Definition of trenchant
- a trenchant analysis
- trenchant remarks
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a writer with a trenchant wit
even the most trenchant sword could not sever the bonds of loyalty between them
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The word trenchant comes from the Anglo-French verb trencher, meaning "to cut," and may ultimately derive from the Vulgar Latin trinicare, meaning "to cut in three." Hence, a trenchant sword is one with a keen edge; a trenchant remark is one that cuts deep; and a trenchant observation is one that cuts to the heart of the matter. Relatives of trenchant in English include the noun trench ("a long ditch cut into the ground") and the verb retrench ("to cut down or pare away" or "to cut down expenses").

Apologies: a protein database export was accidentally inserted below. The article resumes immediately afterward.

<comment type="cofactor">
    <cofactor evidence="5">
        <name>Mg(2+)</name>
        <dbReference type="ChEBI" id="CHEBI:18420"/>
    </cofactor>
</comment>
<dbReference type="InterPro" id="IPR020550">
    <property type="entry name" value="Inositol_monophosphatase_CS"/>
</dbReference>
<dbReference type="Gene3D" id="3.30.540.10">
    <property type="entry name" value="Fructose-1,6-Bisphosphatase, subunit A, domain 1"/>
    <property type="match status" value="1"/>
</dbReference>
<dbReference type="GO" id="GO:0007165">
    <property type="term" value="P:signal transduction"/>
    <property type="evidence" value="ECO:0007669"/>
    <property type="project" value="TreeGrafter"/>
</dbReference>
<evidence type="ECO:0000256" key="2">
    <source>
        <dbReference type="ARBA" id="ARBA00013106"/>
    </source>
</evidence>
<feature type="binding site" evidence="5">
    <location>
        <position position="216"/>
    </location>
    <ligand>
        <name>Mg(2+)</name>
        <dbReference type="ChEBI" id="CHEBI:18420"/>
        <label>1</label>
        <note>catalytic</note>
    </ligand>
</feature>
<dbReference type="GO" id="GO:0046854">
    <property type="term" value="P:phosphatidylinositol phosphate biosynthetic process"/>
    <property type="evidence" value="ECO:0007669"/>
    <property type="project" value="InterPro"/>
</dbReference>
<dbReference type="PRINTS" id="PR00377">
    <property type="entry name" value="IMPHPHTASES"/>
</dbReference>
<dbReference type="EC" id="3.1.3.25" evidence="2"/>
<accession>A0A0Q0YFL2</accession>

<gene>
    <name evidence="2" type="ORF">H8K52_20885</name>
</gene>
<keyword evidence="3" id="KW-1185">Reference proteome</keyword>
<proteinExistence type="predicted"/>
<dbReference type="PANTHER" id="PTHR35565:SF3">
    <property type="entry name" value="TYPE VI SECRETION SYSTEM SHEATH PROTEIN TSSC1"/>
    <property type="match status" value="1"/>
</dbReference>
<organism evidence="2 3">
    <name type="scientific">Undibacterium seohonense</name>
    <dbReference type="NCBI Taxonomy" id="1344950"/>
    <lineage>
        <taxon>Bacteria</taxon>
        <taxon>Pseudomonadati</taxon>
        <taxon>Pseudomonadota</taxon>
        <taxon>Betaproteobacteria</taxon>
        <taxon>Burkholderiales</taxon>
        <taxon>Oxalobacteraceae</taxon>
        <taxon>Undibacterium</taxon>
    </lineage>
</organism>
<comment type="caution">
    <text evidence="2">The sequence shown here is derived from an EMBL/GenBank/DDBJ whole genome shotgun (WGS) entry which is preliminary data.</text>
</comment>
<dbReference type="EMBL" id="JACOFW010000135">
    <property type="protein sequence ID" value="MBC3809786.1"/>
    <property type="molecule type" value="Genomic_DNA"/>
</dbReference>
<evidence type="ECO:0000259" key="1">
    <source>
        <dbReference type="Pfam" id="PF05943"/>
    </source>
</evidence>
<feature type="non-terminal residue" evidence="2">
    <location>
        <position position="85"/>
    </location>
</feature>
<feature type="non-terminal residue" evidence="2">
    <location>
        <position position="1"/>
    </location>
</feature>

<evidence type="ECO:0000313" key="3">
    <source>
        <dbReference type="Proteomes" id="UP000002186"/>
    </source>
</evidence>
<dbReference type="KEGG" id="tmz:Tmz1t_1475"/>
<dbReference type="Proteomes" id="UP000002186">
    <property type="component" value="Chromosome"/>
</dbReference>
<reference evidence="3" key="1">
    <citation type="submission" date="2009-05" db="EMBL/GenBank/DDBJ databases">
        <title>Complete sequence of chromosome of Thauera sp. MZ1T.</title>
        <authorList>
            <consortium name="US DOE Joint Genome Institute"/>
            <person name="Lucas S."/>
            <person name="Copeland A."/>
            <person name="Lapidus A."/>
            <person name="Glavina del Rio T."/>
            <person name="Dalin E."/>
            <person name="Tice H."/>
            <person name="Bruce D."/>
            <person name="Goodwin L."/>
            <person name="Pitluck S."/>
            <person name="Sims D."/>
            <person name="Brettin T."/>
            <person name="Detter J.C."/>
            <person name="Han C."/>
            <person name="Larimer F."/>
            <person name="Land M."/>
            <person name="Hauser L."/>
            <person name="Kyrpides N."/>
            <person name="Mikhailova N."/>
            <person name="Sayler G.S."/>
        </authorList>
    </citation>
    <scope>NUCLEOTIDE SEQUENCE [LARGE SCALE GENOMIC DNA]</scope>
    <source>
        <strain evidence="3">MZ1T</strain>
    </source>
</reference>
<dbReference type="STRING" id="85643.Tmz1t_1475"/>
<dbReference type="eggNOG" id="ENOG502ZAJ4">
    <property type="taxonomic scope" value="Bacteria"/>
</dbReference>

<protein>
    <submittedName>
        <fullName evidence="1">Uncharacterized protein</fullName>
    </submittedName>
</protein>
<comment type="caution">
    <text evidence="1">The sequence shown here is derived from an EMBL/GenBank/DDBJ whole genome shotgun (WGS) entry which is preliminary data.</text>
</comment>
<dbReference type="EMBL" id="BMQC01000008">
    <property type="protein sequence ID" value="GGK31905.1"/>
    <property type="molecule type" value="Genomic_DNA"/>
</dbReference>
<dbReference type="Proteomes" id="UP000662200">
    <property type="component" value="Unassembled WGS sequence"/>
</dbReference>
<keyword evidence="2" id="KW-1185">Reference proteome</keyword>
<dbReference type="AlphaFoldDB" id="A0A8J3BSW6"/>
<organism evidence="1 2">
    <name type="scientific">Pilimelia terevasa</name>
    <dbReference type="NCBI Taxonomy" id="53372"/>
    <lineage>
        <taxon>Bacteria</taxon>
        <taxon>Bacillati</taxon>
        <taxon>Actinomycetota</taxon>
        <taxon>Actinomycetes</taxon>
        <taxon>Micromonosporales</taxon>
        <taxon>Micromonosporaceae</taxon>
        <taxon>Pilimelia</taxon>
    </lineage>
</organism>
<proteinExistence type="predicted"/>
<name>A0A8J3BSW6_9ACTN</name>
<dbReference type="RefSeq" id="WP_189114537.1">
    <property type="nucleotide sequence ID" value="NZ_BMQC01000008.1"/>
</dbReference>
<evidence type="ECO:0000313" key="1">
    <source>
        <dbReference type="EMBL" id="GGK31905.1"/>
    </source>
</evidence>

First Known Use: 14th centurySee Words from the same year
What made you want to look up trenchant? Please tell us where you read or heard it (including the quote, if possible).
the quality or fact of being simultaneous
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